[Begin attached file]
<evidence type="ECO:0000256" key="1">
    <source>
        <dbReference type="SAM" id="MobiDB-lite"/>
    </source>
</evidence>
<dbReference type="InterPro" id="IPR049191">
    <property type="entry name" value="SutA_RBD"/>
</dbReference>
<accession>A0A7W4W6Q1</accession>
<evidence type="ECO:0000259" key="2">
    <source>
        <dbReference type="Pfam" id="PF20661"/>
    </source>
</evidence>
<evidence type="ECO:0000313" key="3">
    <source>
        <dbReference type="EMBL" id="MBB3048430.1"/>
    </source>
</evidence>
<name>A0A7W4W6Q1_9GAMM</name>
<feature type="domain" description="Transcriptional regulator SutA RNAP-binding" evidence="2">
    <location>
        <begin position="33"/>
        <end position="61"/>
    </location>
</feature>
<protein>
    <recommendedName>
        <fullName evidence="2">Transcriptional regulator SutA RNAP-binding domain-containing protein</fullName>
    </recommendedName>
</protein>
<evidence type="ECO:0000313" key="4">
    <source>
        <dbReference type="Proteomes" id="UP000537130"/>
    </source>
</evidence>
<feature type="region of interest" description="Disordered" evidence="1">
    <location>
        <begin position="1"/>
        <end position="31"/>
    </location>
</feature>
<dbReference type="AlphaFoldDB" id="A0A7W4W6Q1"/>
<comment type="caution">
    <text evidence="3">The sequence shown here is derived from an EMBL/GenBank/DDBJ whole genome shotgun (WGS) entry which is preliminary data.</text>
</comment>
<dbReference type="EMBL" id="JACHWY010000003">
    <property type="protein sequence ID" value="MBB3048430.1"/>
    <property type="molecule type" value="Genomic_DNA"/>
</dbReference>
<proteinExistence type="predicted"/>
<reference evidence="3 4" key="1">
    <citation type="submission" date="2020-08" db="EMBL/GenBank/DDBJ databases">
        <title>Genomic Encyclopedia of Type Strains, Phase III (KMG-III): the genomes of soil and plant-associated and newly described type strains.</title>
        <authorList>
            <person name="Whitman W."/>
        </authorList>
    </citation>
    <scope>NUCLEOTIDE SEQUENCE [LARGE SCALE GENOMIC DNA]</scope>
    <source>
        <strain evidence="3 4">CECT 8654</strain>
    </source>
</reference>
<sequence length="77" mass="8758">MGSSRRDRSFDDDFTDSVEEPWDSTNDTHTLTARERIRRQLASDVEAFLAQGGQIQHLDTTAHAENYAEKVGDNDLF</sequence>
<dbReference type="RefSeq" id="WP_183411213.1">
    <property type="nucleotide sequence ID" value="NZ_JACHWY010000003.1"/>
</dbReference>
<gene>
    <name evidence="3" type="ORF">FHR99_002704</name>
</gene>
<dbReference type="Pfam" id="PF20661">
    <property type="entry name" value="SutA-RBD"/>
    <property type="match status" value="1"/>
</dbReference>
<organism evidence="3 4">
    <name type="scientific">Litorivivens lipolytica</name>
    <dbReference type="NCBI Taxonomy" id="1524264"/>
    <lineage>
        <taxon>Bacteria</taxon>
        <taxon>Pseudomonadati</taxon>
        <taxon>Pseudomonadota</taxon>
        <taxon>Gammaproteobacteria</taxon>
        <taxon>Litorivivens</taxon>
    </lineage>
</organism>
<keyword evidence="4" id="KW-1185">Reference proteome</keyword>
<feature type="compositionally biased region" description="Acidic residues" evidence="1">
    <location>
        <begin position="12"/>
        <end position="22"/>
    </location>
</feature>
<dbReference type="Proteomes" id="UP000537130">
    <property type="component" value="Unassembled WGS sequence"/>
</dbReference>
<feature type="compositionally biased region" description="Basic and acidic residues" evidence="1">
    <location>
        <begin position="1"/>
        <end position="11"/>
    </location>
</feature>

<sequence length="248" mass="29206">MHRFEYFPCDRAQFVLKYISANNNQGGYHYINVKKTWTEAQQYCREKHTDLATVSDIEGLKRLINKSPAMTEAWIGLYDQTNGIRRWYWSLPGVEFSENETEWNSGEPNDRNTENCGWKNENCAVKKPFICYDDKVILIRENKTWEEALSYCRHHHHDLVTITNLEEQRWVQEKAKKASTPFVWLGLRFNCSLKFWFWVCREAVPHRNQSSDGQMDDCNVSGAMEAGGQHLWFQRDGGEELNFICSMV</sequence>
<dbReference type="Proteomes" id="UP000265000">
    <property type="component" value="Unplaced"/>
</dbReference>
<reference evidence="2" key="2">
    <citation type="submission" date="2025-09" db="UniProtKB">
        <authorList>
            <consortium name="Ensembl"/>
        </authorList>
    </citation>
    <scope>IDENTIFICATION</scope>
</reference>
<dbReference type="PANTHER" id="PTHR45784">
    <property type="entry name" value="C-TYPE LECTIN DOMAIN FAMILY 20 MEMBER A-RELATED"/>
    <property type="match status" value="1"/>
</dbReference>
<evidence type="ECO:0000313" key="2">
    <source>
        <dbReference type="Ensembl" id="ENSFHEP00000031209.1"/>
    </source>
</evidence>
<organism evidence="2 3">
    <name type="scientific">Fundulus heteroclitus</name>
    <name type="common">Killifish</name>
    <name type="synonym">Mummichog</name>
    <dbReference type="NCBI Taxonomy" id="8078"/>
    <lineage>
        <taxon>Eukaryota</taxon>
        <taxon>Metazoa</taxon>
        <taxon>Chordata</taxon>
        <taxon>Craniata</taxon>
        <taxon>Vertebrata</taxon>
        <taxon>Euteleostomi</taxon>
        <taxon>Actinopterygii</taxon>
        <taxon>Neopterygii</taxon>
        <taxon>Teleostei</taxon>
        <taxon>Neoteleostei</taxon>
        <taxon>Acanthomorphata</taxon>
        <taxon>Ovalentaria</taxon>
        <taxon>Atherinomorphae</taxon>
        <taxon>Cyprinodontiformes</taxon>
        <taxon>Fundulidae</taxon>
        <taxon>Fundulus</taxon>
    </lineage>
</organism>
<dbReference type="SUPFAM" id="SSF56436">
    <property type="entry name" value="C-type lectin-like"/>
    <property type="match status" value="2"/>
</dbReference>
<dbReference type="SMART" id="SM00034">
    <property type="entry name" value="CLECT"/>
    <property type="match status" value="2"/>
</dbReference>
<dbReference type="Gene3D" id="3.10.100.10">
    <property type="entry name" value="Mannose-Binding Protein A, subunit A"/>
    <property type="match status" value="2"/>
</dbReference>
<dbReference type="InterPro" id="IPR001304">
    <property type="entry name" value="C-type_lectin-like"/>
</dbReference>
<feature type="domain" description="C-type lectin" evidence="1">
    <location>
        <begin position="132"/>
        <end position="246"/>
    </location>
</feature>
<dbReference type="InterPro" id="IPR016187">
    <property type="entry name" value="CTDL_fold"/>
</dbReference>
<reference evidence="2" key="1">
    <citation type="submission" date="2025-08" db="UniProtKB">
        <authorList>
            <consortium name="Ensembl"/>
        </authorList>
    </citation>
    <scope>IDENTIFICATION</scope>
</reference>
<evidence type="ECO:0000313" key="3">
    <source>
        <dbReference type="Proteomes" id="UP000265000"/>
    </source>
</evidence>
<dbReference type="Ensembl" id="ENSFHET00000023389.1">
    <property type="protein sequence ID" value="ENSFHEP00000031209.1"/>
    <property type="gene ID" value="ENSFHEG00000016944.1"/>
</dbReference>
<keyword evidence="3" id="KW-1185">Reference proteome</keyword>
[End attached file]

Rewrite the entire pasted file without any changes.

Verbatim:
<evidence type="ECO:0000256" key="1">
    <source>
        <dbReference type="SAM" id="MobiDB-lite"/>
    </source>
</evidence>
<dbReference type="InterPro" id="IPR049191">
    <property type="entry name" value="SutA_RBD"/>
</dbReference>
<accession>A0A7W4W6Q1</accession>
<evidence type="ECO:0000259" key="2">
    <source>
        <dbReference type="Pfam" id="PF20661"/>
    </source>
</evidence>
<evidence type="ECO:0000313" key="3">
    <source>
        <dbReference type="EMBL" id="MBB3048430.1"/>
    </source>
</evidence>
<name>A0A7W4W6Q1_9GAMM</name>
<feature type="domain" description="Transcriptional regulator SutA RNAP-binding" evidence="2">
    <location>
        <begin position="33"/>
        <end position="61"/>
    </location>
</feature>
<protein>
    <recommendedName>
        <fullName evidence="2">Transcriptional regulator SutA RNAP-binding domain-containing protein</fullName>
    </recommendedName>
</protein>
<evidence type="ECO:0000313" key="4">
    <source>
        <dbReference type="Proteomes" id="UP000537130"/>
    </source>
</evidence>
<feature type="region of interest" description="Disordered" evidence="1">
    <location>
        <begin position="1"/>
        <end position="31"/>
    </location>
</feature>
<dbReference type="AlphaFoldDB" id="A0A7W4W6Q1"/>
<comment type="caution">
    <text evidence="3">The sequence shown here is derived from an EMBL/GenBank/DDBJ whole genome shotgun (WGS) entry which is preliminary data.</text>
</comment>
<dbReference type="EMBL" id="JACHWY010000003">
    <property type="protein sequence ID" value="MBB3048430.1"/>
    <property type="molecule type" value="Genomic_DNA"/>
</dbReference>
<proteinExistence type="predicted"/>
<reference evidence="3 4" key="1">
    <citation type="submission" date="2020-08" db="EMBL/GenBank/DDBJ databases">
        <title>Genomic Encyclopedia of Type Strains, Phase III (KMG-III): the genomes of soil and plant-associated and newly described type strains.</title>
        <authorList>
            <person name="Whitman W."/>
        </authorList>
    </citation>
    <scope>NUCLEOTIDE SEQUENCE [LARGE SCALE GENOMIC DNA]</scope>
    <source>
        <strain evidence="3 4">CECT 8654</strain>
    </source>
</reference>
<sequence length="77" mass="8758">MGSSRRDRSFDDDFTDSVEEPWDSTNDTHTLTARERIRRQLASDVEAFLAQGGQIQHLDTTAHAENYAEKVGDNDLF</sequence>
<dbReference type="RefSeq" id="WP_183411213.1">
    <property type="nucleotide sequence ID" value="NZ_JACHWY010000003.1"/>
</dbReference>
<gene>
    <name evidence="3" type="ORF">FHR99_002704</name>
</gene>
<dbReference type="Pfam" id="PF20661">
    <property type="entry name" value="SutA-RBD"/>
    <property type="match status" value="1"/>
</dbReference>
<organism evidence="3 4">
    <name type="scientific">Litorivivens lipolytica</name>
    <dbReference type="NCBI Taxonomy" id="1524264"/>
    <lineage>
        <taxon>Bacteria</taxon>
        <taxon>Pseudomonadati</taxon>
        <taxon>Pseudomonadota</taxon>
        <taxon>Gammaproteobacteria</taxon>
        <taxon>Litorivivens</taxon>
    </lineage>
</organism>
<keyword evidence="4" id="KW-1185">Reference proteome</keyword>
<feature type="compositionally biased region" description="Acidic residues" evidence="1">
    <location>
        <begin position="12"/>
        <end position="22"/>
    </location>
</feature>
<dbReference type="Proteomes" id="UP000537130">
    <property type="component" value="Unassembled WGS sequence"/>
</dbReference>
<feature type="compositionally biased region" description="Basic and acidic residues" evidence="1">
    <location>
        <begin position="1"/>
        <end position="11"/>
    </location>
</feature>

<sequence length="248" mass="29206">MHRFEYFPCDRAQFVLKYISANNNQGGYHYINVKKTWTEAQQYCREKHTDLATVSDIEGLKRLINKSPAMTEAWIGLYDQTNGIRRWYWSLPGVEFSENETEWNSGEPNDRNTENCGWKNENCAVKKPFICYDDKVILIRENKTWEEALSYCRHHHHDLVTITNLEEQRWVQEKAKKASTPFVWLGLRFNCSLKFWFWVCREAVPHRNQSSDGQMDDCNVSGAMEAGGQHLWFQRDGGEELNFICSMV</sequence>
<dbReference type="Proteomes" id="UP000265000">
    <property type="component" value="Unplaced"/>
</dbReference>
<reference evidence="2" key="2">
    <citation type="submission" date="2025-09" db="UniProtKB">
        <authorList>
            <consortium name="Ensembl"/>
        </authorList>
    </citation>
    <scope>IDENTIFICATION</scope>
</reference>
<dbReference type="PANTHER" id="PTHR45784">
    <property type="entry name" value="C-TYPE LECTIN DOMAIN FAMILY 20 MEMBER A-RELATED"/>
    <property type="match status" value="1"/>
</dbReference>
<evidence type="ECO:0000313" key="2">
    <source>
        <dbReference type="Ensembl" id="ENSFHEP00000031209.1"/>
    </source>
</evidence>
<organism evidence="2 3">
    <name type="scientific">Fundulus heteroclitus</name>
    <name type="common">Killifish</name>
    <name type="synonym">Mummichog</name>
    <dbReference type="NCBI Taxonomy" id="8078"/>
    <lineage>
        <taxon>Eukaryota</taxon>
        <taxon>Metazoa</taxon>
        <taxon>Chordata</taxon>
        <taxon>Craniata</taxon>
        <taxon>Vertebrata</taxon>
        <taxon>Euteleostomi</taxon>
        <taxon>Actinopterygii</taxon>
        <taxon>Neopterygii</taxon>
        <taxon>Teleostei</taxon>
        <taxon>Neoteleostei</taxon>
        <taxon>Acanthomorphata</taxon>
        <taxon>Ovalentaria</taxon>
        <taxon>Atherinomorphae</taxon>
        <taxon>Cyprinodontiformes</taxon>
        <taxon>Fundulidae</taxon>
        <taxon>Fundulus</taxon>
    </lineage>
</organism>
<dbReference type="SUPFAM" id="SSF56436">
    <property type="entry name" value="C-type lectin-like"/>
    <property type="match status" value="2"/>
</dbReference>
<dbReference type="SMART" id="SM00034">
    <property type="entry name" value="CLECT"/>
    <property type="match status" value="2"/>
</dbReference>
<dbReference type="Gene3D" id="3.10.100.10">
    <property type="entry name" value="Mannose-Binding Protein A, subunit A"/>
    <property type="match status" value="2"/>
</dbReference>
<dbReference type="InterPro" id="IPR001304">
    <property type="entry name" value="C-type_lectin-like"/>
</dbReference>
<feature type="domain" description="C-type lectin" evidence="1">
    <location>
        <begin position="132"/>
        <end position="246"/>
    </location>
</feature>
<dbReference type="InterPro" id="IPR016187">
    <property type="entry name" value="CTDL_fold"/>
</dbReference>
<reference evidence="2" key="1">
    <citation type="submission" date="2025-08" db="UniProtKB">
        <authorList>
            <consortium name="Ensembl"/>
        </authorList>
    </citation>
    <scope>IDENTIFICATION</scope>
</reference>
<evidence type="ECO:0000313" key="3">
    <source>
        <dbReference type="Proteomes" id="UP000265000"/>
    </source>
</evidence>
<dbReference type="Ensembl" id="ENSFHET00000023389.1">
    <property type="protein sequence ID" value="ENSFHEP00000031209.1"/>
    <property type="gene ID" value="ENSFHEG00000016944.1"/>
</dbReference>
<keyword evidence="3" id="KW-1185">Reference proteome</keyword>